About Gillian Riley

When I think about the appreciation I have for the work I do, and how I wouldn’t want to be doing anything else ever, it’s quite extraordinary to recall how much I really didn’t want to do it to start with.

I’d written a self-help book on how to stop smoking, based on a decade of teaching a cognitive approach to smokers. It had been published by a big publishing house, and every time I spoke to my editor, she asked me to write another book, a book about overcoming temptation for food in the same way I’d written about doing that for cigarettes. She kept pleading with me, over and over again, and I kept saying “No!” and “No way!”

I had two reasons for my reluctance. One, I knew it would be a massive undertaking to write. And it was. Secondly, which I thought was more important, the entire subject seemed to me to be all about improving appearance to gain approval from others; about losing weight in the hope of feeling more credible and worthy.

That was my view at the time. It wasn’t that looking good is of no value at all, it’s just that for me it didn’t inspire me enough to put the work in. Providing the support people needed to quit smoking – to escape emphysema and lung cancer and premature death – that, for me, is a pursuit I would (and did) put everything I could behind in order to create those results for my clients. But losing a dress size or two? It just didn’t grab me, and it was a while before I found out why.

This is a screen shot of one of my live webinars, where I present slides and have conversations via the chat box.​

It took about a year for it to slowly (very slowly) dawn on me that I was myself at least three dress sizes overweight, and that my idea about not falling in line with my culture’s preference about how I should look was my way of trying to make that okay. The truth was, I was overeating. I wasn’t heading for emphysema, but surely diabetes and arthritis are worth avoiding too. So, I began my second book as the way for me to face that, building on what I already knew from smokers about craving and impulse control.

Six months later I’d written the first half of the book, but still had no contract from my editor. When I pressed her, she said they’d decided not to publish, giving me no reason at all. I was furious but too far into it to stop, much too excited about what I was discovering through the process of writing. So, I did finish it and I self-published.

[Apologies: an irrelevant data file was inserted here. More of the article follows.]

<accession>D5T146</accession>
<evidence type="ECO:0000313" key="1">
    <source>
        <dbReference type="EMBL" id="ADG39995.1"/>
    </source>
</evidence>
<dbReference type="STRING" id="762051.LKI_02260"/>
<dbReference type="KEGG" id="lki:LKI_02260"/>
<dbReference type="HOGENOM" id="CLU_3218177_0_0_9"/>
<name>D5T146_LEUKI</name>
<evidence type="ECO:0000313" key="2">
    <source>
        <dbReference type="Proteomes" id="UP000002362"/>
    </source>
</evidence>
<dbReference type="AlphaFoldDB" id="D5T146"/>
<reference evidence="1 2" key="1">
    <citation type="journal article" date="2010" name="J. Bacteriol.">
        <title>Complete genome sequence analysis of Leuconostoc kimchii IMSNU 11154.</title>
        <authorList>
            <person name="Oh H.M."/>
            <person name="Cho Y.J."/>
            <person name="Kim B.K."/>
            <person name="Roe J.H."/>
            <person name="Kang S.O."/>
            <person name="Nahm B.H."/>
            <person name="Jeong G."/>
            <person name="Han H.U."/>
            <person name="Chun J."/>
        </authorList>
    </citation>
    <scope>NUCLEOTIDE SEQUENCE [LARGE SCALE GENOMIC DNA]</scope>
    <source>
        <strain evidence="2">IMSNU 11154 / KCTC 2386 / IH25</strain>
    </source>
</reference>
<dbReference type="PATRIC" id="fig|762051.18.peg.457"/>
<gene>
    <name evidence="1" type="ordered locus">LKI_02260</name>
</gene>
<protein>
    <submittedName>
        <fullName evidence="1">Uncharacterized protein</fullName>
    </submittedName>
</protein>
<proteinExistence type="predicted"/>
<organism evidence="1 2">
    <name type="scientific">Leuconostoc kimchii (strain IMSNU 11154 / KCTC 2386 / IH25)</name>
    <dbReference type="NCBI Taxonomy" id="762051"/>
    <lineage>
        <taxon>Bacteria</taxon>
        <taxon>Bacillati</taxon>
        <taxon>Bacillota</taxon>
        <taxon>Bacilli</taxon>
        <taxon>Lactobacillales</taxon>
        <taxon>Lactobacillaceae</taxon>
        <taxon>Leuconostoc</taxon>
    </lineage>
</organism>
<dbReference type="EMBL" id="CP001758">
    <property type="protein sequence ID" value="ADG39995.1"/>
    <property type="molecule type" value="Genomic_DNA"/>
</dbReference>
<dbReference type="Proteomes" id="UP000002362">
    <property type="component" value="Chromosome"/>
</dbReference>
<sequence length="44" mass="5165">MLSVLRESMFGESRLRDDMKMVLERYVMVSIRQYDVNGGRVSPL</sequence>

I was captured by what I was exploring, especially that crucial distinction between the public judgement of our size that preoccupies us so much and our very private – even secret – relationship with food.

I ran weekend workshops on overeating – food addiction – using my self-published book as course material. I got an excellent feature in a major national newspaper, which I just happened to mention during a meeting with my editor. And then, they decided to publish my precious book about eating less.

I once knew an author who had told me, “if you can write a letter, you can write a book”. And I thought, that makes sense. I know I can write a letter, and I can just keep going for as long as I want.

But when it came to delivering my course online, here was a brand-new challenge. The seemingly insurmountable problem was that I was convinced I wasn’t the sort of person who could run an online business, delivering my course content in that format. I didn’t know what I was missing, but I knew there was some quality I most certainly didn’t have and had no clue how to obtain.

It was a while before I understood that the only way I would ever be able to develop this mysterious quality I needed to deliver an online course was by doing it. And making any attempt to create some false persona was bound to fail. I could only do it in the most sincere way I knew, in the only way I could do it. I broadcast my first webinar in January 2017, and along the way I think I’ve made every mistake it’s been possible to make.

Which fits in very well with my course content, which is built around developing a strong and empowering learning process, instead of assuming it’s possible to find some rules and just stick to them for ever. This, it turns out, is the key to freedom from yo-yo dieting, but it took me a while before I could fully appreciate that.

As I said at the start, I’m so grateful to be doing this work. Losing weight is a bonus, and a nice one at that. But transforming the mismatch between how you want to behave around food and what you actually eat is nothing short of life-changing. As I’m often reminded by my wonderful clients.